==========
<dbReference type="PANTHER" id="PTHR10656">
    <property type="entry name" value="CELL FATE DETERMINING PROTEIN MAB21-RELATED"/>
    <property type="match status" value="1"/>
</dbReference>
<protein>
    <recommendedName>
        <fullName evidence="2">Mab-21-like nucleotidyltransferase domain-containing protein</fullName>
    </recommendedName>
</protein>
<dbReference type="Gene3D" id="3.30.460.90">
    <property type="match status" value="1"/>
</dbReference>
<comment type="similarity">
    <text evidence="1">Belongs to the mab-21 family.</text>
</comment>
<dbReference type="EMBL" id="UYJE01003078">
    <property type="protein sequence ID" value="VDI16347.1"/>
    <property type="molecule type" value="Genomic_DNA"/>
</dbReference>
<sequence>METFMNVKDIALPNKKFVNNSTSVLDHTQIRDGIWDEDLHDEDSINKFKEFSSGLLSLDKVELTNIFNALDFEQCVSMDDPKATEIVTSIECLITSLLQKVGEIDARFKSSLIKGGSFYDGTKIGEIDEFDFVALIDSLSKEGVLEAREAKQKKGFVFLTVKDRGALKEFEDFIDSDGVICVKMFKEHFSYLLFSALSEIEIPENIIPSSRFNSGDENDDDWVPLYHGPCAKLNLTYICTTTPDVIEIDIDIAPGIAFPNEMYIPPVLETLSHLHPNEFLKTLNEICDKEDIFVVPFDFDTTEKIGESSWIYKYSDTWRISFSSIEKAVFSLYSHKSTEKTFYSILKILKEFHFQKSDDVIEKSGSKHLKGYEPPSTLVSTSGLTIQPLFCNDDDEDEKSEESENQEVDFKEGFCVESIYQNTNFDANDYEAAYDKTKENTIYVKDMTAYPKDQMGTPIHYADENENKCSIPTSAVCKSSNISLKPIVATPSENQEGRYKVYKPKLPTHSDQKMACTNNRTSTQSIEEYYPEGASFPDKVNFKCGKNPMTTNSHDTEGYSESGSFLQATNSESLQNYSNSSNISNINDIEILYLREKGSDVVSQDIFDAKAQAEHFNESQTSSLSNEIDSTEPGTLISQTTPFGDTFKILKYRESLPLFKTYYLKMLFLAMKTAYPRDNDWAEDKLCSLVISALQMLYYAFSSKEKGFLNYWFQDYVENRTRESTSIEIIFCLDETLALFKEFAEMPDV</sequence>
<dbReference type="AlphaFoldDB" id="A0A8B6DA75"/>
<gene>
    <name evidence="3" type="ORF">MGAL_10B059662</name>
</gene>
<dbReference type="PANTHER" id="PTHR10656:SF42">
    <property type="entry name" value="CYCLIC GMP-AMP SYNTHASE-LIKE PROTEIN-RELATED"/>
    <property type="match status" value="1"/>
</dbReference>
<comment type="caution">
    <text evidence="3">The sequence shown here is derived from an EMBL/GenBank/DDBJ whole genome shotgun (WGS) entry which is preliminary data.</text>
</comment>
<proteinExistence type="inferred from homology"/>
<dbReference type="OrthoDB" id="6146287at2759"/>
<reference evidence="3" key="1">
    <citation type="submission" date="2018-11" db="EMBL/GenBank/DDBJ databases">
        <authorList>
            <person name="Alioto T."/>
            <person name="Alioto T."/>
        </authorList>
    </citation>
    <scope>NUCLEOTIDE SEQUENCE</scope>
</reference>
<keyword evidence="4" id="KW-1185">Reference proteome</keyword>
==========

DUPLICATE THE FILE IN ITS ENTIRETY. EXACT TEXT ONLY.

<dbReference type="PANTHER" id="PTHR10656">
    <property type="entry name" value="CELL FATE DETERMINING PROTEIN MAB21-RELATED"/>
    <property type="match status" value="1"/>
</dbReference>
<protein>
    <recommendedName>
        <fullName evidence="2">Mab-21-like nucleotidyltransferase domain-containing protein</fullName>
    </recommendedName>
</protein>
<dbReference type="Gene3D" id="3.30.460.90">
    <property type="match status" value="1"/>
</dbReference>
<comment type="similarity">
    <text evidence="1">Belongs to the mab-21 family.</text>
</comment>
<dbReference type="EMBL" id="UYJE01003078">
    <property type="protein sequence ID" value="VDI16347.1"/>
    <property type="molecule type" value="Genomic_DNA"/>
</dbReference>
<sequence>METFMNVKDIALPNKKFVNNSTSVLDHTQIRDGIWDEDLHDEDSINKFKEFSSGLLSLDKVELTNIFNALDFEQCVSMDDPKATEIVTSIECLITSLLQKVGEIDARFKSSLIKGGSFYDGTKIGEIDEFDFVALIDSLSKEGVLEAREAKQKKGFVFLTVKDRGALKEFEDFIDSDGVICVKMFKEHFSYLLFSALSEIEIPENIIPSSRFNSGDENDDDWVPLYHGPCAKLNLTYICTTTPDVIEIDIDIAPGIAFPNEMYIPPVLETLSHLHPNEFLKTLNEICDKEDIFVVPFDFDTTEKIGESSWIYKYSDTWRISFSSIEKAVFSLYSHKSTEKTFYSILKILKEFHFQKSDDVIEKSGSKHLKGYEPPSTLVSTSGLTIQPLFCNDDDEDEKSEESENQEVDFKEGFCVESIYQNTNFDANDYEAAYDKTKENTIYVKDMTAYPKDQMGTPIHYADENENKCSIPTSAVCKSSNISLKPIVATPSENQEGRYKVYKPKLPTHSDQKMACTNNRTSTQSIEEYYPEGASFPDKVNFKCGKNPMTTNSHDTEGYSESGSFLQATNSESLQNYSNSSNISNINDIEILYLREKGSDVVSQDIFDAKAQAEHFNESQTSSLSNEIDSTEPGTLISQTTPFGDTFKILKYRESLPLFKTYYLKMLFLAMKTAYPRDNDWAEDKLCSLVISALQMLYYAFSSKEKGFLNYWFQDYVENRTRESTSIEIIFCLDETLALFKEFAEMPDV</sequence>
<dbReference type="AlphaFoldDB" id="A0A8B6DA75"/>
<gene>
    <name evidence="3" type="ORF">MGAL_10B059662</name>
</gene>
<dbReference type="PANTHER" id="PTHR10656:SF42">
    <property type="entry name" value="CYCLIC GMP-AMP SYNTHASE-LIKE PROTEIN-RELATED"/>
    <property type="match status" value="1"/>
</dbReference>
<comment type="caution">
    <text evidence="3">The sequence shown here is derived from an EMBL/GenBank/DDBJ whole genome shotgun (WGS) entry which is preliminary data.</text>
</comment>
<proteinExistence type="inferred from homology"/>
<dbReference type="OrthoDB" id="6146287at2759"/>
<reference evidence="3" key="1">
    <citation type="submission" date="2018-11" db="EMBL/GenBank/DDBJ databases">
        <authorList>
            <person name="Alioto T."/>
            <person name="Alioto T."/>
        </authorList>
    </citation>
    <scope>NUCLEOTIDE SEQUENCE</scope>
</reference>
<keyword evidence="4" id="KW-1185">Reference proteome</keyword>